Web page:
CVS-Aetna Merger: Good or Bad?
It started as a low rumble. Then, it picked up steam. Then, it became a huge juggernaut—the now-massive wave of mergers in the health care industry. CVS-Aetna has now become the latest big merger of healthcare titans to be approved by the US Department of Justice. What does it all mean? Who will be the winners? Who will be the losers? Will it lead to better health? Who is for it and who is against it? Where will it all go from here? These are the critical questions being posed—now more prominently—as the health care industry goes through a massive wave of consolidation.
Many experts are very skeptical of the claim that consumers will benefit from them because the evidence from careful studies shows that too often the companies end up pocketing profits rather than passing savings to consumers. Economists tend to believe that these mergers should be scrutinized very closely with an eye to preventing the undue concentration and reducing market competition. “Unfortunately, the evidence belies all the claims and promises. Northwestern University researchers found that prices increase on average 14 percent after a hospital’s acquisition,” says Jean Bestafka, R.N., former CEO of the New Jersey Home Health Services Association. Pfizer CEO Ian Read has often cited high US taxes as a competitive challenge for his company and a major reason for mergers that are done for the purpose of tax inversions. An inversion is a legal restructuring of a business entity in which a US company merges with a foreign-domiciled company to lower its tax rate. “To be successful in the future, we need to have a competitive tax rate,” Read said in response to a question about the political risk of inversion on the earnings call. “So that is why it’s an important issue for us.”
But, not everyone sees these mergers as having a negative impact. Dr. John D. Birkmeyer, executive vice president of integrated delivery systems at Dartmouth-Hitchcock Health and a professor of surgery at Dartmouth’s Geisel School of Medicine, writes in the Harvard Business Review:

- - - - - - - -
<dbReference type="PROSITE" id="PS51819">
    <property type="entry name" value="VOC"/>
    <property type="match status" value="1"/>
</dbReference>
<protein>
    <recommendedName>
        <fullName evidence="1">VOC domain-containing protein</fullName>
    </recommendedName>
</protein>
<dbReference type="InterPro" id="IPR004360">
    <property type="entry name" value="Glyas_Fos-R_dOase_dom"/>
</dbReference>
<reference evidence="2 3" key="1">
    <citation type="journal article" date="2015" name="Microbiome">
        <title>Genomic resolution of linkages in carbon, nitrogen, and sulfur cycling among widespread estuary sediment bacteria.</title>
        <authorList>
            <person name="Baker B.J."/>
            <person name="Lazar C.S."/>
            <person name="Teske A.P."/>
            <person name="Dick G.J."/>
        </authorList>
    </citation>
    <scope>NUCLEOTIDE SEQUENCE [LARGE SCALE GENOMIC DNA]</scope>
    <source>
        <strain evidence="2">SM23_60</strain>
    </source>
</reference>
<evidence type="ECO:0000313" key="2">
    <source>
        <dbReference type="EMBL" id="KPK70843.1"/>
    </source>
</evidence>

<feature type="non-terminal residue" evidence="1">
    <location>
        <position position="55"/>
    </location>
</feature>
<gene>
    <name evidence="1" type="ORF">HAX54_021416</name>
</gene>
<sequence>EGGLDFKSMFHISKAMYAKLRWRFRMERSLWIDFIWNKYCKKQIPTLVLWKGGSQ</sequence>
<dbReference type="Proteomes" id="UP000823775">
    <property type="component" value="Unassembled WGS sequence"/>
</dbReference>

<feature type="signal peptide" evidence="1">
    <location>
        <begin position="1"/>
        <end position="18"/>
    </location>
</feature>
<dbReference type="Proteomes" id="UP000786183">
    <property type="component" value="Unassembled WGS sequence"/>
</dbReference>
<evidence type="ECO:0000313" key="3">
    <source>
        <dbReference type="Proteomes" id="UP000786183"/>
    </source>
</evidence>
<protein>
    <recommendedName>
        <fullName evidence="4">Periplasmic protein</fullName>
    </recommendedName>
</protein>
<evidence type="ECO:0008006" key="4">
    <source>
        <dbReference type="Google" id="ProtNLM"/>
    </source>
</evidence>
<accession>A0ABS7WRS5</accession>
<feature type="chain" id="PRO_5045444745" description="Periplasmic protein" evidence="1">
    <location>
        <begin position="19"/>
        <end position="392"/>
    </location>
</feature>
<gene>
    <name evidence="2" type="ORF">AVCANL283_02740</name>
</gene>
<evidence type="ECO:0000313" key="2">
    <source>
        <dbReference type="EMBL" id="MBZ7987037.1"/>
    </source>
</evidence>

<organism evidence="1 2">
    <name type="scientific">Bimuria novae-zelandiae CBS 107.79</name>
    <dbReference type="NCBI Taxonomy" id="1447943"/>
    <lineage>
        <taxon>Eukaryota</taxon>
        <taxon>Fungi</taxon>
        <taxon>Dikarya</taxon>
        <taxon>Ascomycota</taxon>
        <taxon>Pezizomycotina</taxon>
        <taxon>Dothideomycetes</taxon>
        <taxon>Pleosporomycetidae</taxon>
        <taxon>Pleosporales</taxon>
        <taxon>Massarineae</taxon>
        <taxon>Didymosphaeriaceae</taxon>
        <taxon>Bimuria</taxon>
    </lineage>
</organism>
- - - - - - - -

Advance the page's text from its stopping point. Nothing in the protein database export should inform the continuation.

Hospitals and physician groups are merging into large health systems at unprecedented rates, fueled in part by the Affordable Care Act. Provider consolidation takes many forms, but the general trend can make it easier to share electronic records systems, coordinate care of patients, and eliminate redundant costs. Another potential benefit of integrated health systems is in addressing the persistent problem of variation in health care practice and outcomes, particularly in surgery.
Critics of President Obama think that the Affordable Care Act is the ultimate driving force behind the wave of consolidation and that it will, eventually, lead to a single-payer health care system in the United States.
According to CVS, the combined company will provide consumers with a better experience, reduced costs and improved access to health care experts in homes and communities across the country:
- Combines CVS Health’s Unmatched Local Presence and Clinical Capabilities with Aetna’s Leading Health Care Benefits and Services
- Provides Greater Integration of Care, Empowering Consumers and their Health Professionals to Make More Informed Decisions
- Transaction Expected to Generate Significant Synergies for Shareholders and Benefits for Customers
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